School board to push for reduction in standardized tests
To applause from a standing-room-only crowd, the Douglas County School Board adopted a resolution Jan. 21 to push for a dramatic reduction in standardized tests.
District leaders said they are working with other Colorado school districts on legislation to free students from an excess of required state and federal testing, and to instead let districts use more individualized methods of measuring student performance. The proposed legislation also would allow parents to opt their children out of such tests without penalty to the student, teacher, school or district.
Many of the community members at the meeting were there to protest recent district issues - and several later delivered harsh critiques during public comment - but the resolution garnered apparently unanimous support.
The board's resolution reflects a growing sentiment nationwide about the rise of standardized tests, triggered by the goal of improving the academic performance of American students.
DCSD leaders say that at one level or another, students are taking tests nearly every school day, most of which are mandated by state law.
The assessments also are tied to teacher pay. In Colorado, recent legislation links 50 percent of a teacher's evaluation to student performance.
DCSD Systems Performance Officer Syna Morgan, whose office facilitates the administration of national, state, and district assessments, said most of the standardized assessments focus on what she calls "lower-end thinking levels." The amount of time and resources required to take the mandated tests infringes on teachers' ability to offer deeper, more meaningful instruction.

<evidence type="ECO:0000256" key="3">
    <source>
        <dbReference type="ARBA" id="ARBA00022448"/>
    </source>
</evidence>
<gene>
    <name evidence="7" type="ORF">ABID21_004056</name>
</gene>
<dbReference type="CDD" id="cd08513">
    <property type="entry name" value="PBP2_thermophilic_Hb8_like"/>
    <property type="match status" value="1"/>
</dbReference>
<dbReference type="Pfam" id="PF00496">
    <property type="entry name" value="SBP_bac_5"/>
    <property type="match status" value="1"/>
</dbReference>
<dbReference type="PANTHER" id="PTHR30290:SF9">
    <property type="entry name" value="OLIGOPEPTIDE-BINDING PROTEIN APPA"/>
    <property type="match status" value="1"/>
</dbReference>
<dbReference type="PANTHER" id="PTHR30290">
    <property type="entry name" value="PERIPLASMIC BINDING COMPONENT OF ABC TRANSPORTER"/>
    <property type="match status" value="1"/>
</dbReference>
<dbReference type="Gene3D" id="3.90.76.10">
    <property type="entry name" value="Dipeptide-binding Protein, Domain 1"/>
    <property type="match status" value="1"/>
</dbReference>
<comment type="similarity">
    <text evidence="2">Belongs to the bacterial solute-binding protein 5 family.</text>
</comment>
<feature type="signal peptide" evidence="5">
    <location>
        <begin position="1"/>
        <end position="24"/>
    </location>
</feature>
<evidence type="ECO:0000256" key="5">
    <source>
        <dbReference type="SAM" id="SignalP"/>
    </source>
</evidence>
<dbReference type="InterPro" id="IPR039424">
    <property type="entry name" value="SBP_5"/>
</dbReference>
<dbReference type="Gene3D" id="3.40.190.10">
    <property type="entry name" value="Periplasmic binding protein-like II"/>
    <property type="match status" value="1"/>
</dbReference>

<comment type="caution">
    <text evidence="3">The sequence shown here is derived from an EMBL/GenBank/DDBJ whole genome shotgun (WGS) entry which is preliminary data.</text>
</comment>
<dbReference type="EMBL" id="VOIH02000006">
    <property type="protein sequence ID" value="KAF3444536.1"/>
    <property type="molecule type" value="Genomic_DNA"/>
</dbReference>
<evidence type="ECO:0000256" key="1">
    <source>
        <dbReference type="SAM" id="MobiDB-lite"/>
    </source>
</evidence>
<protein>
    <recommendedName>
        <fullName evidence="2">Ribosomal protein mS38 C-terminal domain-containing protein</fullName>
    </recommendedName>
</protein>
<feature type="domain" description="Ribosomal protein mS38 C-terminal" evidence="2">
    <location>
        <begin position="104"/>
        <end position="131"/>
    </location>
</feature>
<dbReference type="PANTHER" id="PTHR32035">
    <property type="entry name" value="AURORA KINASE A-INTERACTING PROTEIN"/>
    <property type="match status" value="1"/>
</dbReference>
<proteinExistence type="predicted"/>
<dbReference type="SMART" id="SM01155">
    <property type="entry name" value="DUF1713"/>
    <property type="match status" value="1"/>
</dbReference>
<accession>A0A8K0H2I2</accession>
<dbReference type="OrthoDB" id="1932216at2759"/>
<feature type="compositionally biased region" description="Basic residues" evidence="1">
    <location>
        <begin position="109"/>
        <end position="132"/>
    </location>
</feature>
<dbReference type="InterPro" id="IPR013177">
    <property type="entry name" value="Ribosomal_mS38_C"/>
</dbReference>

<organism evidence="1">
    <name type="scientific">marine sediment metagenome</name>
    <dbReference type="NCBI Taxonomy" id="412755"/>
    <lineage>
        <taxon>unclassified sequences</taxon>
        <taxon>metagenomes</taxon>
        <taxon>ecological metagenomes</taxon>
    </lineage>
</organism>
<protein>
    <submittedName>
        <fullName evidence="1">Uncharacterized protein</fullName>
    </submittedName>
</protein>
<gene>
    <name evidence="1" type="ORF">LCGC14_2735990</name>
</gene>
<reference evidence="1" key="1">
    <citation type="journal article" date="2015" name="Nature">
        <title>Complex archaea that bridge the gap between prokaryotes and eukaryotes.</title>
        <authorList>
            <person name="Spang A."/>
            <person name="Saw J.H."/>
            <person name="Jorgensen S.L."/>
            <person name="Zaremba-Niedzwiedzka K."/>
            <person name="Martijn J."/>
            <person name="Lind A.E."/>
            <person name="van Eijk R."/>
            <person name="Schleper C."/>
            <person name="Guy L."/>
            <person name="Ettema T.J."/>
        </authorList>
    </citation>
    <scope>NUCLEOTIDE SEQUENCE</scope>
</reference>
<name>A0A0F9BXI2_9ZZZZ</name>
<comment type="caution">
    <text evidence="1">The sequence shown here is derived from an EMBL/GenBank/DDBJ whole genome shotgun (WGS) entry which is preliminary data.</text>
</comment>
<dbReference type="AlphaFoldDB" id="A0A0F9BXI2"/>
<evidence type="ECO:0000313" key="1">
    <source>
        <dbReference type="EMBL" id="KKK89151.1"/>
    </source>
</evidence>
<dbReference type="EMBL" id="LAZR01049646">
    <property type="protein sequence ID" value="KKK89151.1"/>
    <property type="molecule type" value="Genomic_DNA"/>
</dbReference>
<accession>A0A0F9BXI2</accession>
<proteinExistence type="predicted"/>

"I'm not saying we would throw out every standardized assessment. It's important to have comparability," Morgan told the board. "But right now, we have an overbalance. We're not able to do the work on the higher end of thinking and skills."
Linking the tests to pay puts another layer of pressure on teachers.
"The intent is we do no harm to students and teachers in the rollout of this primary evaluation process," Morgan said. "The more we have school-wide assessments that are meaningful to schools, and part of the balanced assessment that corrects the imbalance, the better it is for teachers."
Technology also is over-taxed, Morgan said, adding that computers used for testing aren't available for instructional purposes.
Students also know which tests merit the most attention. Most focus more intently on the ACT, which assistant superintendent of secondary education Dan McMinimee called "the gateway to get into the college of their choice," than the TCAP (Transitional Colorado Assessment Program).
"When they know the test means something, they perform," he said. "I'm not saying they're throwing the test. But to scale back the number of times they're assessed and make the times they are assessed mean more would be very beneficial to our students."
As it did in the DCSD boardroom, Superintendent Elizabeth Fagen said the testing issue is uniting school officials statewide.
"This is one topic that no matter if you're in the most rural district, or right here in Denver, everybody is in agreement the amount of assessments to our students has exceeded anything that's logical," she said.